It is uncomfortable to reveal such personal data, but I feel documentation is essential for the assertions I make to have credibility. The intention of such candor is to share facts, not to brag. I know of many offices that dwarf my dental income.
I practice in the rural community of Keokuk, Iowa (population 13,000) along with seven other dentists. The town and my practice are blue collar. We do perhaps 10 veneers per year and, by my choice, no implants. We have a family-oriented, bread-and-butter dental practice, as do the great majority of general dentists in private practice.
In this article, I`d like to share three key features. They allow me to work fewer days than the average practitioner without sacrificing too much income.
Associates Please Customers
The pros and cons of associateships are a complex subject. This discussion will be restricted to how associate dentists impact the ability of the owner-dentist to work fewer hours without sacrificing income. I have had one or two associates working with me for the last 15 years. Having other dentists in the office is essential to achieving my goal of a higher net income, while working fewer hours.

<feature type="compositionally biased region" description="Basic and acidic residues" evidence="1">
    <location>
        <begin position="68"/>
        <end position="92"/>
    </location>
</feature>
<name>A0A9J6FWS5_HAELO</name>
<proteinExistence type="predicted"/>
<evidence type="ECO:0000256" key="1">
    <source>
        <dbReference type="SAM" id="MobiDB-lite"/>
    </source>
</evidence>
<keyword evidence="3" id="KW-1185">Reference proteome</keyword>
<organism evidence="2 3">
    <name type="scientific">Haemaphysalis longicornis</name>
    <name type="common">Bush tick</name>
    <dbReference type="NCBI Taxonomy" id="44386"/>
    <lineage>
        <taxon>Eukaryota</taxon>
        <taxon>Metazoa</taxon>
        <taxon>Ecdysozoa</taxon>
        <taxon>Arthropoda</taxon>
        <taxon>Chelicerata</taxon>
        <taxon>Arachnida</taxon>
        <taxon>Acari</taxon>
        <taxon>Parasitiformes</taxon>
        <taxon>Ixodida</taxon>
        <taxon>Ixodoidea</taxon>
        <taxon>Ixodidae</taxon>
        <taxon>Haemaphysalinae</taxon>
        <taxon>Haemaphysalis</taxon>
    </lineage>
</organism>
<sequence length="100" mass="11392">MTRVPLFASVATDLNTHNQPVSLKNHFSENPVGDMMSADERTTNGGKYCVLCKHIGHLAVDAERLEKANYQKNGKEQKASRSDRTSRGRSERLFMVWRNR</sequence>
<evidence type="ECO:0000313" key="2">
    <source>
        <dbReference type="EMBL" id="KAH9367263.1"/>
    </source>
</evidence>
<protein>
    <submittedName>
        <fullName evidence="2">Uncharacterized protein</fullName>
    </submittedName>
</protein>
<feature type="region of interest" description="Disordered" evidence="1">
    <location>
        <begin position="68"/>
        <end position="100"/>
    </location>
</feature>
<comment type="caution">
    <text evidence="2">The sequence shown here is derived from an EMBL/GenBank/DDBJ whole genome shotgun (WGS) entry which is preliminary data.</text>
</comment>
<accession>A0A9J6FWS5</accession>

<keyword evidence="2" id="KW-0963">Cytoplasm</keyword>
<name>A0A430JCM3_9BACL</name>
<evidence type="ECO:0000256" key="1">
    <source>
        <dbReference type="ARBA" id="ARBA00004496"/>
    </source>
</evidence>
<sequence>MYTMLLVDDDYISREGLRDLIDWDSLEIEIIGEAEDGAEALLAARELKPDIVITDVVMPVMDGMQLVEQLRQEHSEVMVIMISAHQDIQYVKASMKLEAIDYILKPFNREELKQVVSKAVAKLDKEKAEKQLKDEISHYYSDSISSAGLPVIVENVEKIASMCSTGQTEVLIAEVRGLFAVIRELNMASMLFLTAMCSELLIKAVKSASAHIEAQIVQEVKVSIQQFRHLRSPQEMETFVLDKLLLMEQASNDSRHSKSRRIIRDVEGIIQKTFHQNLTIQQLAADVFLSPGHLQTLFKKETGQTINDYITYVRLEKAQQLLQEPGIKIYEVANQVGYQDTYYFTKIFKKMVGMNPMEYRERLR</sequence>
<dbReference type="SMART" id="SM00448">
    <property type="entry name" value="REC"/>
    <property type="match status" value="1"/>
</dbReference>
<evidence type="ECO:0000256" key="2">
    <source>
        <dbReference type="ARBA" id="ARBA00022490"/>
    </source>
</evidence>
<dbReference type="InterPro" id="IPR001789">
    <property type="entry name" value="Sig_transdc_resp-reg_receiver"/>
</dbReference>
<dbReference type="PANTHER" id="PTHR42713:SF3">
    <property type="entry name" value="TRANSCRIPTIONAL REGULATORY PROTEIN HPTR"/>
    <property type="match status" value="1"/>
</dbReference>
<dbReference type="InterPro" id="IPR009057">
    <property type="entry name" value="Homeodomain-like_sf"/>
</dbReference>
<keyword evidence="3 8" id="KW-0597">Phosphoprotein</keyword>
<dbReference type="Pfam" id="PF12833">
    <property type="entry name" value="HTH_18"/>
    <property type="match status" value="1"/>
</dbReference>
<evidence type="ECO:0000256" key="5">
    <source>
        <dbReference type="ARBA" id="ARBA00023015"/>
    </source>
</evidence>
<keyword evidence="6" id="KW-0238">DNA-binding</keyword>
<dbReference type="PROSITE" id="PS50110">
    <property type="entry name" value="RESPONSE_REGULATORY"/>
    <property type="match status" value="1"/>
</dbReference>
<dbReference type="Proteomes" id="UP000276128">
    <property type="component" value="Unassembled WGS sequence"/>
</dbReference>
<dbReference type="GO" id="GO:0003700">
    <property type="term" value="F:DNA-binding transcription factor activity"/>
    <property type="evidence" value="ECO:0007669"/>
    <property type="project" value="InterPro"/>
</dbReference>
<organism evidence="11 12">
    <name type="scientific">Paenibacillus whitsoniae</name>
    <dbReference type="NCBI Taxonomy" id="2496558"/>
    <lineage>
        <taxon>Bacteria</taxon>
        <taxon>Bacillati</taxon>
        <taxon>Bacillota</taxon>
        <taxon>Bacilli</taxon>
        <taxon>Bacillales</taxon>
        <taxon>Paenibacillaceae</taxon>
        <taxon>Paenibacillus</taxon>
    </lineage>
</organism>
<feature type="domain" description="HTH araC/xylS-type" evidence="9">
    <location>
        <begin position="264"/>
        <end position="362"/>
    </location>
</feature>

Two doctors treating patients within the same office facility significantly reduce overhead percentage. Without entering into a detailed discussion of fixed and variable expenses, let me state that our office overhead, without considering any salaries (owner or associate), averages approximately 46 percent.
Consider these two hypothetical scenarios: a solo office collects $400,000 with a typical 65 percent overhead to yield a net of ($400,000 x 35% profit =) $140,000.
Across the street, a second office has two dentists who combine to collect $700,000 and have a 45 percent overhead for a net of ($700,000 x 55% profit =) $385,000, to share between them. Other factors being equal, in which office would you choose to be involved?
In these times of accelerating overhead, pressure to reduce fees, unmanageable student debt, and escalating supply and equipment costs, few offices can continue to afford the inefficient luxury of treating patients 32 hours a week, 48 weeks a year.
Look to other successful consumer-oriented businesses for examples of efficiency. No Wal-Mart or McDonald`s are open during such limited hours or closed evenings and Saturdays - peak convenience hours for consumers. Expanded hours available in multiple-dentist settings enhance practice viability by attracting more, new patients with lower overhead.